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Things Only Adults Notice In High School Musical: The Musical: The Series

As a spinoff of the hit Disney Channel movie franchise, "High School Musical: The Musical: The Series" is a kid-friendly show about music, friendship, young love, and all the trials that comes with it. It's full of comedy, drama, and musical numbers that everyone can enjoy, but it also holds a lot of nostalgia for the folks who grew up watching the "High School Musical" trilogy back in the mid-2000s.

Many "High School Musical" fans are adults now, and they're bound to have a different viewing experience than the younger crowd while watching the spinoff series. In fact, there are many details and instances throughout the series that only adults might pick up on. Whether it's specifics from the original movie, cameos from Disney Channel stars of the past, or something that makes the charismatic drama teacher feel old, there's much more to "High School Musical: The Musical: The Series" than children might realize.

It's set in a different city from the movie

The plot of "High School Musical: The Musical: The Series" centers around the fact that the characters attend the same school where the movie was filmed. This is true in real life, too. Both the movie and series were filmed at East High School in Salt Lake City, Utah. This means that the setting for the series is also Salt Lake City, which is confirmed in the show as it's mentioned a handful of times.

However, despite being filmed in Salt Lake City, the movie is set in Albuquerque, New Mexico. That said, if the film didn't explicitly put the text across the screen or have Gabriella mention that she had just moved to Albuquerque, it would have been hard to tell where Troy and Gabriella's love story took place. It's unclear why Albuquerque was specifically chosen over Salt Lake City as the movie's setting since it doesn't affect the plot in any significant way. In fact, fans introduced to the franchise through the series will probably assume that movie was also set in Salt Lake City instead of Albuquerque.

The amount of LGBTQ+ representation

Many of us grew up with little or no LGBTQ+ representation on our screens. However, times are changing, and we're seeing more and more love stories outside of straight couples in media these days. This shift extends to family-friendly shows like "High School Musical: The Musical: The Series," which features multiple characters from the LGBTQ+ community.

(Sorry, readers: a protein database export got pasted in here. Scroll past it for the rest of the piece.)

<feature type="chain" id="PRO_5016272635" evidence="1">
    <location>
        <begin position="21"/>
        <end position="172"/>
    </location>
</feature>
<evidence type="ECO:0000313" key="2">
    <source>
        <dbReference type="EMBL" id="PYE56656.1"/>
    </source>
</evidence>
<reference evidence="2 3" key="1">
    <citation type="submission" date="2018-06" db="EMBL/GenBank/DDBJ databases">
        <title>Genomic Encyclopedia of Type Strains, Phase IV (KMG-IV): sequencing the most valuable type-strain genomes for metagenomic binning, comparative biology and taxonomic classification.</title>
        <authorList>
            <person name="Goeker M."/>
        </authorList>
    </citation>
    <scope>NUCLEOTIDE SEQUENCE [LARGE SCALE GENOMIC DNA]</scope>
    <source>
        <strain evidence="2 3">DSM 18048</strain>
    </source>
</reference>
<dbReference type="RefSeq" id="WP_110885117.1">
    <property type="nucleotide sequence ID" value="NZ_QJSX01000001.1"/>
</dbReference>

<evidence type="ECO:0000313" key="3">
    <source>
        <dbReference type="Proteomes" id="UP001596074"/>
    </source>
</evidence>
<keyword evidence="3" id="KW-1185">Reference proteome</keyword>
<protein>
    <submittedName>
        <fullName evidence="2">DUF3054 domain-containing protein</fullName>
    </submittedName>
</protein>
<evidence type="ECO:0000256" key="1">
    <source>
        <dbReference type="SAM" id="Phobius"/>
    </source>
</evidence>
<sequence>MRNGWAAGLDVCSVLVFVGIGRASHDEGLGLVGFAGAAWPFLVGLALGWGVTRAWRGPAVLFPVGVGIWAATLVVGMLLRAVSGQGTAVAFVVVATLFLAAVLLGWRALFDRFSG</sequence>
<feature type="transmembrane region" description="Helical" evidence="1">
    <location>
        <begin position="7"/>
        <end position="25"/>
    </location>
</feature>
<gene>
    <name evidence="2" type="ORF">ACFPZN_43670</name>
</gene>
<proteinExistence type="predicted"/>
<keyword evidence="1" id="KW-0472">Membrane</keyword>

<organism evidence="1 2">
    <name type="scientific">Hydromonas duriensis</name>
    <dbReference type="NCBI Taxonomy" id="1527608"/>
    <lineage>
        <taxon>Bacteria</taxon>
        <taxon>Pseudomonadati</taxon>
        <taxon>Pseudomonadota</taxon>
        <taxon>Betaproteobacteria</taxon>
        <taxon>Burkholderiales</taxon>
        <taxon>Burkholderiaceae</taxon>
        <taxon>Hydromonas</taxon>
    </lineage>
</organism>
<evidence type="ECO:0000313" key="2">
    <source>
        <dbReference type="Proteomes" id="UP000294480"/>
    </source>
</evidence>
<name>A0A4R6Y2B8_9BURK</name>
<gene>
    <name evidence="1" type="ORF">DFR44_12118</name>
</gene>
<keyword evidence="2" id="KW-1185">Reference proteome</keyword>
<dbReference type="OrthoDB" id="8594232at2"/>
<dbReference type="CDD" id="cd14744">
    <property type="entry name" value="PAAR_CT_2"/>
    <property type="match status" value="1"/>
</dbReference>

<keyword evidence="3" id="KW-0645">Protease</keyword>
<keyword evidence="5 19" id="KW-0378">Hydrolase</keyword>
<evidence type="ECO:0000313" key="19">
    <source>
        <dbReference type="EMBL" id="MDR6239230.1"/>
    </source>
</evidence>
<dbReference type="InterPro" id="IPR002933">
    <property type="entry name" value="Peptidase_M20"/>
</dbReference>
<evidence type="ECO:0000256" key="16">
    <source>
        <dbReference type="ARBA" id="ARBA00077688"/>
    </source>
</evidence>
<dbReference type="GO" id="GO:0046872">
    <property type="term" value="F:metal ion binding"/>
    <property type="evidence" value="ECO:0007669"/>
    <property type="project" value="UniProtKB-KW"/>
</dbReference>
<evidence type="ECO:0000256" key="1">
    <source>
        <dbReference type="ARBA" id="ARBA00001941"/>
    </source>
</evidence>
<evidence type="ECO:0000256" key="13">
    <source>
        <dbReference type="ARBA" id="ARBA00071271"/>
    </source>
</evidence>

The most prominent LGBTQ+ couple since the start of the series has been Carlos, the musical's choreographer, and Seb, who lands the role of Sharpay. They dance together at prom, share a few on-screen kisses, and have a sweet "rich boy, farmer boy" storyline. Later, in Season 3, we're introduced to Maddox, who briefly reunites with her ex-girlfriend, Madison, who is memorably played by Jojo Siwa. Maddox also shows subtle interest in Ashlyn, who develops a crush on Val and realizes she's bisexual. Similarly, Ashlyn's boyfriend, Big Red, comes out as bi at the end of Season 3. Meanwhile, Nini goes on a trip with her mothers to meet her donor, which gives us a picture of an LGBTQ+ family in addition to all the young love in the community.

While children today might view this as the norm in the media they consume, this wasn't the case for older generations. For that reason, the increased representation in pop culture is more apparent and a bigger deal to adults watching "High School Musical: The Musical: The Series" than it might seem to kids.

The Armie Hammer references

Although the series mostly focuses on the lives of the students at East High, there are a few teacher and parent characters to whom adults can relate. One such character is Miss Jenn, East High's drama teacher. During the auditions for Season 1's musical, Miss Jenn makes a specific comment after E.J. sings "Start of Something New" in Episode 1. She says, "Well, excuse me, Armie Hammer just called. He wants his jawline back," which is immediately followed by a cut to E.J.'s confused face. Armie Hammer's name is brought up again in Episode 8 when E.J. sneaks a peek at Miss Jenn's notes in which she writes that he's the "next Armie Hammer."

Miss Jenn's Armie Hammer comments won't mean anything to anyone who doesn't know who he is. As an actor in films like "Call Me by Your Name" and "Death on the Nile," Hammer's work isn't exactly suitable for younger audiences. He's also been accused of sexual assault and many other disturbing allegations, which have essentially forced him out of the spotlight. Considering all that, it's not surprising if younger fans have the same confused reaction as E.J. when hearing that name. Needless to say, Miss Jenn's Armie Hammer references didn't age very well.

Gabriella's phone existed before the iPhone

In the second episode of Season 1, Miss Jenn pulls an old cell phone out of a cardboard box and shows it off to the Drama Club. Seb genuinely asks if the electronic device is a garage-door opener, which makes Miss Jenn stare at him in disbelief. She then clarifies that it's the same phone Vanessa Hudgens used while playing Gabriella in the film. In the following episode, Mr. Mazzara, a STEM teacher at East High, asks Miss Jenn about the phone. After Miss Jenn gets the phone's name wrong, Mr. Mazzara confidently informs her that it's a Palm Treo 600. He knows this because he used to own one himself.